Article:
Church historian Martin Marty told of a friend of his who taught Sunday School for many years. One April morning the weather had turned so warm and spring-like that the teacher knew his class needed to spend time outside. He brought plastic eggs, leftover from Easter treats, and told the eight-year-old students to look around for something that showed new life and then to put examples in their eggs.
Stephen was the teacher’s biggest concern among the dozen students. He had been born with many challenges, including both physical and learning difficulties, and he spent all his waking hours in a wheelchair. An assistant pushed him about while the teacher romped with his other students in the energizing spring morning.
Soon it was time to gather the class. Now the teacher was beginning to worry about his lesson plan, knowing that Stephen could not have done much for this activity and was likely to become the target of classroom laughter when his egg was opened. The teacher planned to move past it as quickly as possible in order to save Stephen whatever embarrassment he could.
The eggs were mixed in a circle in front of him. He opened the first, and a fragile flower blossom floated out. “That’s mine!” cried a girl. “It’s got the new life of spring!” Nods and murmurs of shared wonder erupted.
The next egg contained a butterfly. It almost scared everyone when it flitted out of its plastic prison, but just as soon, there were cries of delight. “That’s mine!” shouted a boy. “A caterpillar turned into a butter fly!” Everyone was impressed.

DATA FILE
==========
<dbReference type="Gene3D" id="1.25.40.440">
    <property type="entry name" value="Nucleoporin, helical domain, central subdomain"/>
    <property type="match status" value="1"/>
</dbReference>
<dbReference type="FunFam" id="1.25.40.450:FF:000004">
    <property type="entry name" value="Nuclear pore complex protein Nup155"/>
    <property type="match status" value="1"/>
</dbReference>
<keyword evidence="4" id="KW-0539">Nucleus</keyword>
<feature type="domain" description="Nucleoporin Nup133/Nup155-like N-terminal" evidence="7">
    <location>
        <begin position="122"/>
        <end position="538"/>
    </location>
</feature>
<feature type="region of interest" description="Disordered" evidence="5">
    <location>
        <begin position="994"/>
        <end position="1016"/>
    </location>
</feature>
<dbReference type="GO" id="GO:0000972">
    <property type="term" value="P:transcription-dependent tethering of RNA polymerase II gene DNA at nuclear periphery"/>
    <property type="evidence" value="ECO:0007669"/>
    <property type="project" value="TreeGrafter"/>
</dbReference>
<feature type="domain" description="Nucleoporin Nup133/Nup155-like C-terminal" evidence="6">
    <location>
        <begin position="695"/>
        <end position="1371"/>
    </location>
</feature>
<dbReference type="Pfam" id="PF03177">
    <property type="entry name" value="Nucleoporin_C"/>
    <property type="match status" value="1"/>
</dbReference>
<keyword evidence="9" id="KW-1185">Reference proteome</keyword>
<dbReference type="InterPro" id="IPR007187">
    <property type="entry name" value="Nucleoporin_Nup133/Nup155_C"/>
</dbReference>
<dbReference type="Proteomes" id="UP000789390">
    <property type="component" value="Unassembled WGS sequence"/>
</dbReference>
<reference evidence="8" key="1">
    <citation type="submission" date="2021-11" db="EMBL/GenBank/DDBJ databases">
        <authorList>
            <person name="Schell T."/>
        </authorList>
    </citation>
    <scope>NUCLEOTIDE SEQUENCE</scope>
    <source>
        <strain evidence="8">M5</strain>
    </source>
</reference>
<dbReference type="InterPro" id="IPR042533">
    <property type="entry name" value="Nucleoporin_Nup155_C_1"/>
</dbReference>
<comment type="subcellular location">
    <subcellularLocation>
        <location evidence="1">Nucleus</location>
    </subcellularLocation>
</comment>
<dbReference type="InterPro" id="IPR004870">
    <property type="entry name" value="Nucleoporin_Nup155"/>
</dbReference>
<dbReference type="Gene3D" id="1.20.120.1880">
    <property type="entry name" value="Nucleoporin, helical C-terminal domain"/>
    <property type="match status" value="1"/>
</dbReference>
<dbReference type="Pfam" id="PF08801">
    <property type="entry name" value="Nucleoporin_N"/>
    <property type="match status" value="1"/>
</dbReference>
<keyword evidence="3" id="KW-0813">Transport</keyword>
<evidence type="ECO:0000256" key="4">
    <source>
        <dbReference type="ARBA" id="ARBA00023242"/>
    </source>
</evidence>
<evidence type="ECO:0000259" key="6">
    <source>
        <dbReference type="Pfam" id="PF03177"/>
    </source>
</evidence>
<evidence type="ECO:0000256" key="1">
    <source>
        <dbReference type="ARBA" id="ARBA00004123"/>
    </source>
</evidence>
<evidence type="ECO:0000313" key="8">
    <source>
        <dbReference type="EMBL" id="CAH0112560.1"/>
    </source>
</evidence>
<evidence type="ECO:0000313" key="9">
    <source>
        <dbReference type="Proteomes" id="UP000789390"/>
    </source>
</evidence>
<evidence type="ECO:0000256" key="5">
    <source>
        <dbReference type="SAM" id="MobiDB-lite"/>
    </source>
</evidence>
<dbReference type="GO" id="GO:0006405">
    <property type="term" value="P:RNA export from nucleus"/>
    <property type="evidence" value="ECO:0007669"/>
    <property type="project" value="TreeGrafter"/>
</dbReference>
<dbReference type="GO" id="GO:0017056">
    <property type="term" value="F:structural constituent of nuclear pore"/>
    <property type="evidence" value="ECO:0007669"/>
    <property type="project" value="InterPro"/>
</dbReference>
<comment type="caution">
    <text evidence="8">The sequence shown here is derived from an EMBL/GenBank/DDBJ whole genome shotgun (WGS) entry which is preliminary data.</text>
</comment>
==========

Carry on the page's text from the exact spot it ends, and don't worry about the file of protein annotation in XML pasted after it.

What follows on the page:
The teacher thought the next egg was Stephen’s when he twisted apart the halves and a stone fell out. He tried to push it away quickly, but another boy said, “That’s mine! See the moss growing on the rock?!” It was a great lesson, showing life emerging from death.
More gems followed—flowering twigs, blades of grass, even the downy feather of a baby bird. Finally, only one egg remained. The teacher knew it was Stephen’s. And just as he expected, when opened, nothing came out.
But Stephen was not embarrassed. In his thick speech from a twisted mouth, Stephen fairly shouted, “That’s mine! See? Just like Jesus’ tomb on Easter! It’s empty!” And no one laughed in derision, but all clapped excitedly. Yes, indeed! The teacher was relieved.
Stephen’s condition worsened rapidly in the next months. By mid-summer he was failing. And those who thronged the funeral service at his August death witnessed an amazing site. After everyone was seated, eleven eight-year-olds marched confidently down the church aisle. Each carried a plastic egg. Each cracked it open and placed the empty halves on top of Stephen’s casket. Stephen’s own great Easter lesson was now being taught to others by his classmate evangelists.
This is the time of year when all that is best of the message of Jesus needs to be shouted in every way possible. We need evangelists, and evangelists need to be trained.
Join us at CLC in the training of more evangelists to shout the good news of Easter.